SINGAPORE--China is expected to outpace India in the IT outsourcing space, thanks to growth locally and abroad, but rather than eat away at each other, there will be enough business for both countries, says the chief executive of HiSoft.
Loh Tiak Koon, CEO of Beijing-based IT outsourcing giant HiSoft, said within the booming global outsourcing market, the Chinese market will continue to grow a lot faster than its counterparts. Citing research from IDC, China saw 25 percent year-on-year growth in 2011, whereas India grew in the mid-tens, he told ZDNet Asia in an interview Thursday.
Loh, a Singaporean based in Beijing, was at a media event here where HiSoft's Singapore office received the international headquarters (IHQ) status from the Economic Development Board (EDB), making it the headquarters for HiSoft's Asia South--excluding mainland China and Japan--business.
According to Loh, the Chinese IT outsourcing industry has grown well vis-à-vis the Indian players and will continue to be "extremely strong" in the next three to five years. He attributed his outlook to four main reasons.
First of all, there is the huge and rapidly growing domestic market in China, coupled with still low IT penetration, that local outsourcing companies can tap.
Second, there has been a tremendous push by multinational corporations (MNCs) to enter the Chinese market, which they increasingly realize that their systems must be localized in order to succeed.
Third, the size of the IT labor force including IT graduates in China is equal to that of India. But while the Indian labor force has been fully exhausted because Indian outsourcers have been fully deployed over the last 10 years, the Chinese labor force has not been tapped as much, meaning means room for tremendous growth in the "infant years", Loh explained.
The last reason is that Chinese outsourcing companies also have business opportunities in Japan which has an aging population, he noted. "In terms of proximity like geographical distance and cultural affinity, the best country to serve Japan's outsourcing [needs] is really China," he said.
China's growth not significant threat for India
On whether the upheavals in the Indian IT outsourcing landscape, such as the visa fee hikes and anti-outsourcing sentiment in the U.S., may mean India's lead could be taken over, Loh replied that even if non-Indian outsourcers wanted to bring their staff into the U.S., they would face the same issues since the government's aim is to not give out too many local jobs.
China, however, does have one advantage, he said. CIOs are getting a more global perspective. While these large MNCs have "practically outsourced 90 to 99 percent to Indian companies already", they logically want to diversify their reach, especially if the Chinese market will expected to take up more share of their total revenue and since "India cannot supply all the resources that the United States or the world needs".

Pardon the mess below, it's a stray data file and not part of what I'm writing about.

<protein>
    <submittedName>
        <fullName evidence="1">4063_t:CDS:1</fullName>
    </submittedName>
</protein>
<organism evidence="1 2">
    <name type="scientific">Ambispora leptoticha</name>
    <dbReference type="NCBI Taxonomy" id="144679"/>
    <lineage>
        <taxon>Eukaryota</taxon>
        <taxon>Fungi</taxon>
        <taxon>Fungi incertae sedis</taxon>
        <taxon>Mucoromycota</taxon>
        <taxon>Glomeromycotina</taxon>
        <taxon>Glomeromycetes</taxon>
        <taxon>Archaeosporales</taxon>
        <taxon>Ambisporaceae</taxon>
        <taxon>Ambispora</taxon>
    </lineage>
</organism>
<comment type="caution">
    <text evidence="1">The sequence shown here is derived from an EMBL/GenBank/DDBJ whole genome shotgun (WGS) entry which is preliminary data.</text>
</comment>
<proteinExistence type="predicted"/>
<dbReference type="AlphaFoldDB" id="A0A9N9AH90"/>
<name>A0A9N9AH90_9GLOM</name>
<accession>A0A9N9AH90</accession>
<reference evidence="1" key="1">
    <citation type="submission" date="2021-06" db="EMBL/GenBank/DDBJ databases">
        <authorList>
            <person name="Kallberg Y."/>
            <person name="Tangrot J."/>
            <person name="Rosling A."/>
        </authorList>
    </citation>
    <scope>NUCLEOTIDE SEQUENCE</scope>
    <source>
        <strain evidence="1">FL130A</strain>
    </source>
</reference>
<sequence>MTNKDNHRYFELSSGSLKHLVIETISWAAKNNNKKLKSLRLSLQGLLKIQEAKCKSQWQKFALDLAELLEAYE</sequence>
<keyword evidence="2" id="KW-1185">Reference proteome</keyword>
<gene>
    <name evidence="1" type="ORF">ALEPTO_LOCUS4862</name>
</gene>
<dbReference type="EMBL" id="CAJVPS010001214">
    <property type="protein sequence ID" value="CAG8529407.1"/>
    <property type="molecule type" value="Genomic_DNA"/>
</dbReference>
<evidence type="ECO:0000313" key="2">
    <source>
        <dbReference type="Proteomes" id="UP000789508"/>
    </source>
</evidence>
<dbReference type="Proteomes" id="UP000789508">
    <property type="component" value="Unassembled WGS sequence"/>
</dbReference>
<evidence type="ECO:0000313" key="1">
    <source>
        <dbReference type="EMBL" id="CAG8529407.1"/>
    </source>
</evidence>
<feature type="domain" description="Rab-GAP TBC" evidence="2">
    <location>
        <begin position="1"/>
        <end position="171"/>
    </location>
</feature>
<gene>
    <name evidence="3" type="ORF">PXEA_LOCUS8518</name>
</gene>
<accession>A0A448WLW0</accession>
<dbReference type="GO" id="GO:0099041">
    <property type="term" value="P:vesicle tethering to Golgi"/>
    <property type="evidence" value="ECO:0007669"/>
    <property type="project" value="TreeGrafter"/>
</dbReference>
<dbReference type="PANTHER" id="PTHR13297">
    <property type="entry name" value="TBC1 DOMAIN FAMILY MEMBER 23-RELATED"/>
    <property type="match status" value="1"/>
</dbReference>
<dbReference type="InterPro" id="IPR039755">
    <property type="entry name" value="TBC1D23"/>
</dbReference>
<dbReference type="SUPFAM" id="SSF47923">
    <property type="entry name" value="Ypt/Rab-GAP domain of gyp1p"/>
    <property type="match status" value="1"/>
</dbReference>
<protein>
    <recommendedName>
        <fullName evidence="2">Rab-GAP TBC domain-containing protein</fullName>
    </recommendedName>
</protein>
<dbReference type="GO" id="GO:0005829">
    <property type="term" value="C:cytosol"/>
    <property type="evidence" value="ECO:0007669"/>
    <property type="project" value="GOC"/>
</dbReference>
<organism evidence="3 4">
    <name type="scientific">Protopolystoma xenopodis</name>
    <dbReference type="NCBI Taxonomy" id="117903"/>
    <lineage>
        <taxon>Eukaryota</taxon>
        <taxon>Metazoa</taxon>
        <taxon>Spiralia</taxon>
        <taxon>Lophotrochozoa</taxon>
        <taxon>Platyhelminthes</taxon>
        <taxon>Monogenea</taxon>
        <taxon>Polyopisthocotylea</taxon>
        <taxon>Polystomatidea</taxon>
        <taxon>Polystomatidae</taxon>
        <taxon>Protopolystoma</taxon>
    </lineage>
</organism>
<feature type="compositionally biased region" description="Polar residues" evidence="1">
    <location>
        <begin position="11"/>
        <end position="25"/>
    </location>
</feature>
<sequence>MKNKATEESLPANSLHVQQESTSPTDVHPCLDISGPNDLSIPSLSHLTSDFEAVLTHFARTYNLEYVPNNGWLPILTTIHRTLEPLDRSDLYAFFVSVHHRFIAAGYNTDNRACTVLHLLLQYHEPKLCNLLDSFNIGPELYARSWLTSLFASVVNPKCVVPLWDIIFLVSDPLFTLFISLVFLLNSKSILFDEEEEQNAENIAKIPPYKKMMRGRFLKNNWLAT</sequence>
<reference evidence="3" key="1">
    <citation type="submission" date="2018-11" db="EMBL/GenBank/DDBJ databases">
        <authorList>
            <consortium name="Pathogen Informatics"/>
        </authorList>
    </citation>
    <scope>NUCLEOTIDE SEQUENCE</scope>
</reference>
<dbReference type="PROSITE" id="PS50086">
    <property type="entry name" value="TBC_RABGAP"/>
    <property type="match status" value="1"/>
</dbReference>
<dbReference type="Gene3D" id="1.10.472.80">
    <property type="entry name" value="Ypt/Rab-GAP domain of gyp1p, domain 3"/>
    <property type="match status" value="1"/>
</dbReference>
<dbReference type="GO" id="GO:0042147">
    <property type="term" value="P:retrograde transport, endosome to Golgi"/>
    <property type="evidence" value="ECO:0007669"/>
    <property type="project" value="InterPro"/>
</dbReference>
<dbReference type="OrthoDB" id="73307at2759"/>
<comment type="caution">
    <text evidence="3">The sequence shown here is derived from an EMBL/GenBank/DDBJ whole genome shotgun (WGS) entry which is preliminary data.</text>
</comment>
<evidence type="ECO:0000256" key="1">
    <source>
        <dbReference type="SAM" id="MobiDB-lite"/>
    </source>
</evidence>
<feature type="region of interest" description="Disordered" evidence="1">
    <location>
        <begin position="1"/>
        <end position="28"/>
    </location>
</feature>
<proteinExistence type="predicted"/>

"It's not like the [global IT outsourcing] pie is the same [size] and everyone has to kill the other."
-- Loh Tiak Koon
Loh emphasized that despite the intense competition, the global IT outsourcing industry is itself growing and can therefore accommodate both India and China. While China has the fastest growth rate, Indian IT outsourcing companies themselves are not stagnant or experiencing flat growth, he pointed out, and both countries will be "extremely successful" over the next few years.
"The Indian [outsourcing companies] are going up the value chain, so are the Chinese. The Indians are going up the value chain to take on the IBMs and Accentures of the world, because they're much larger than China. The Chinese are going up value chain too, doing a lot of the work that used to be done by Indian companies," Loh said.
The CEO noted that the IT outsourcing pie was also getting bigger. "It's not like the pie is the same [size] and everyone has to kill the other."
Loh also noted that the U.S. still has an IT skill shortage among locals, which is why companies there still need to outsource jobs overseas.
"15, 20 years ago, anyone with a computer science degree [in the U.S.] ended up in an IT shop of an organization. Today, graduates want to join Facebook or Zynga. The U.S., in spite of what the government says, must outsource because they don't have the labor force to support their needs," he pointed out.
HiSoft to expand portfolio
HiSoft was the fastest growing U.S.-listed China-based outsourcing company in 2010 and 2011, according to Loh, who said the company has to move up the value chain "or be irrelevant". Besides India, there is also competition from also countries such as Vietnam and Indonesia where the wage levels are lower than China's, he pointed out.
Beyond its core strengths in research and development and application development and testing for its clients, HiSoft has already branched further into SAP software, banking solutions and management consultancy, he revealed.
The focus this year, Loh said, would be strengthening its cloud management services, business analytics and business intelligence (BI), and mobile management services.